Review: Kubota RTV X900

By: Barry Ashenhurst, Photography by: Barry Ashenhurst

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  • Plant & Equipment

We test the workhorse Kubota RTV X900 side-by-side

The Kubota RTV X900 side-by-side posing
The Kubota RTV X900 is a workhorse
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We like Kubota gear. It’s solid, well engineered and well made. What you see is what you get with this brand, which never disappoints us with sloppy assembly or inadequate performance. It’s not the fastest utility vehicle in the shed, true, but the people who buy it are notorious sticklers for reliability, value for money, and care nothing for top speed.

The medium end of the utility market, where this Kubota lives, is dominated by the Polaris Ranger diesel and various John Deere Gator models.

The Kubota is made in Georgia (USA) and comes in three variants. The base model we’re testing here is known as the ‘general purpose’ model with ATV tyres and a manual cargo bed. Above it are two ‘premium’ models, the X900W-H with work-site tyres and a hydraulic cargo bed, and the X900W-A, with ATV tyres and the same tilting cargo bed.

You can think of the X900 as an entry-level model if that helps you place it in the overall scheme of things. Historically, buyers are farmers, councils, light-industrial operators and airport managers who must move weird objects between all those Boeings and Airbuses.

The X900 general purpose sells for $22,165 including GST. That’s well priced compared with some of the lesser models that can’t match its engineering and longevity.

You get what you pay for in this business and Kubota offers a lot for the money. A hydrostatic transmission and hydrostatic power steering for example, along with a highly rigid steel frame, under-seat storage, independent suspension front and rear and heavy-duty skidplates.

The cab has a ROPS, as you’d expect. Steel bolsters help prevent driver or passenger exiting the vehicle involuntarily, though we don’t really like steel bars for this purpose. One of our testers needed shoulder surgery after rolling a Polaris Ace and having his shoulder come into violent contact the bolster. There must be a better way of achieving this safety objective and one day a utility manufacturer will find it.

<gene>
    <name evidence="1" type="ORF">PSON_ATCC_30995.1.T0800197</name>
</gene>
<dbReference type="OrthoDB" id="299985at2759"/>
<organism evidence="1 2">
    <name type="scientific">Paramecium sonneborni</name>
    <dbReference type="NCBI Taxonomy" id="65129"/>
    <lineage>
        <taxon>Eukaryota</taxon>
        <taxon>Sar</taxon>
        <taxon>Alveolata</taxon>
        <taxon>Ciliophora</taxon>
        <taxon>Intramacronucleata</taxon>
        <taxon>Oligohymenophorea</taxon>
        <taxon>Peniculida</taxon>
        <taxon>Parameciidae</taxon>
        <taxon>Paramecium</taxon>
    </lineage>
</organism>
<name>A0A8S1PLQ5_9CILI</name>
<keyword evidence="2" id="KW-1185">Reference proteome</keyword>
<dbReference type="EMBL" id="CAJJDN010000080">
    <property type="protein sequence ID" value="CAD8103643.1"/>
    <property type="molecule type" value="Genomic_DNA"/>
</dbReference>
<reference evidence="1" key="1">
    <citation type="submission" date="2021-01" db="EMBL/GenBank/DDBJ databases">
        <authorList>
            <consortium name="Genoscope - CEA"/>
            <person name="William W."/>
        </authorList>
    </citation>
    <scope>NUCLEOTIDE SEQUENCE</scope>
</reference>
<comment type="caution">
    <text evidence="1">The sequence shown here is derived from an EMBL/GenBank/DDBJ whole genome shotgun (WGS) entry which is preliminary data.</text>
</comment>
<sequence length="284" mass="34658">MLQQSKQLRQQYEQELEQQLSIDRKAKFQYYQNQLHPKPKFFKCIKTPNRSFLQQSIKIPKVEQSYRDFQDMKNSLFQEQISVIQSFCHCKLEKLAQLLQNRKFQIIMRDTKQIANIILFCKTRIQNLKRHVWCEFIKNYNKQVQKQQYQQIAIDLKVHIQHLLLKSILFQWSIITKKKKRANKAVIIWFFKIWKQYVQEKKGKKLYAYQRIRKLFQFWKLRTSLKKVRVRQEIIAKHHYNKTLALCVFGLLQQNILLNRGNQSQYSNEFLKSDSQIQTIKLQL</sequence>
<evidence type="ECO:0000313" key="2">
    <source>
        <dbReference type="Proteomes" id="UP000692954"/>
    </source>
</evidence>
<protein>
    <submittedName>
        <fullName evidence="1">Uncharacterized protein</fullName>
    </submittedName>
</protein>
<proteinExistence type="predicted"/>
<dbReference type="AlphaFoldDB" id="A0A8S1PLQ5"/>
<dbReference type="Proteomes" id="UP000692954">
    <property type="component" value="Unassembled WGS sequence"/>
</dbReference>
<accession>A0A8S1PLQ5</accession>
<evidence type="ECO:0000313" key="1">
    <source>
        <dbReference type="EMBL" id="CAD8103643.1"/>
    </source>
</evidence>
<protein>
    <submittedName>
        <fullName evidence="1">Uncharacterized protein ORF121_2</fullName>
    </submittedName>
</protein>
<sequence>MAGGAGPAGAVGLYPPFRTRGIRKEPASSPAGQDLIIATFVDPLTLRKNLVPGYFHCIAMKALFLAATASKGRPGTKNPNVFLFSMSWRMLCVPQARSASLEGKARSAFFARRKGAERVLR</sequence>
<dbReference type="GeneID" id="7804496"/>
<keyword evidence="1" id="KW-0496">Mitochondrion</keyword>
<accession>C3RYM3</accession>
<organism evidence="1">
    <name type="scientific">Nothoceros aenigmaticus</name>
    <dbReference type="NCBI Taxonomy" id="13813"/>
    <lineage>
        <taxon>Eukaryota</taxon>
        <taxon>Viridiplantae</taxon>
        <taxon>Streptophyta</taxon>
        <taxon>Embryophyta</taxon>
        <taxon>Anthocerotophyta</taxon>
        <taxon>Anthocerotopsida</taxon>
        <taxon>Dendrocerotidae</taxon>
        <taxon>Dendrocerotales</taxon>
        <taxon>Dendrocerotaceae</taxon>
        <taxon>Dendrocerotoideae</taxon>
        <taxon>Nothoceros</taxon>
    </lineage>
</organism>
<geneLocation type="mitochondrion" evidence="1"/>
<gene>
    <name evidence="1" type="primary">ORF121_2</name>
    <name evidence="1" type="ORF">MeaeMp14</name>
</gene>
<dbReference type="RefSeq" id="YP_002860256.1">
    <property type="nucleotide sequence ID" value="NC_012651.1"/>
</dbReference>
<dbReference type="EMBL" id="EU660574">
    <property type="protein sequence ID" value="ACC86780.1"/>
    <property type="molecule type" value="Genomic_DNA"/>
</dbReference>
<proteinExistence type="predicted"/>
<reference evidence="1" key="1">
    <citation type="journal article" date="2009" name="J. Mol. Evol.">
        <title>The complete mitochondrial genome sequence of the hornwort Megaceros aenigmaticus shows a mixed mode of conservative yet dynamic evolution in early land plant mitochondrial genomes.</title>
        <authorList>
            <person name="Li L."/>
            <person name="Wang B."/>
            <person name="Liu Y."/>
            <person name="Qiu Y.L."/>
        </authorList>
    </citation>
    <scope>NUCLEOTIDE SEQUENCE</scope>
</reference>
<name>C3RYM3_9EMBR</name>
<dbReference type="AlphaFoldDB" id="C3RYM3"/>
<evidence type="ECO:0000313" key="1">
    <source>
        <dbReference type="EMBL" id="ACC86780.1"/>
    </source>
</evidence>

Controls are sensibly laid out and easy to use. There’s no P in the gearbox but a ratchet-type handbrake. The shift pattern is what manufacturers like to call ‘linear’: L-H-N-R, with no P to complicate things. The shift action was very notchy on our test vehicle but the thing was brand new and that’s a good excuse. As most people know, you can expect the shift action to free-up after several hundred kays.

The Kubota RTV X900 working in the mud
Controls are well laid out, though as you can see, the pedals are slightly offset. The shift action was notchy but will improve with time

The digital instrument pack was centred in the dash and easy to read. To start the machine you make sure it’s in neutral then turn the key.

Visibility toward the front was good; important when you’re scrambling over rough terrain and need accurate wheel placement. (I know I’m off-topic here but the lack of forward visibility in modern cars really peeves me. I had a Camry hire car for this photo shoot and trying to park that lump in an underground carpark subdivided by concrete pillars wasn’t easy. The Camry, and cars like it, don’t need a reversing camera, they need a ‘forwarding’ camera because the driver can’t see any part of the car beyond the bloody windscreen.)

As always, my first impression climbing into a Kubota was that the vehicle feels compact and that you sit high where you can see everything. The passenger grab-bar is set into the vertical ROPS pillar in front of him, but to me this was a stretch to reach and spoilt an otherwise comfortable seating position. You could always hang on to the shoulder bolster I suppose, though that comes a bit too close to having an arm outside the vehicle, or they could fit another grab-bar in the ROPS above your head.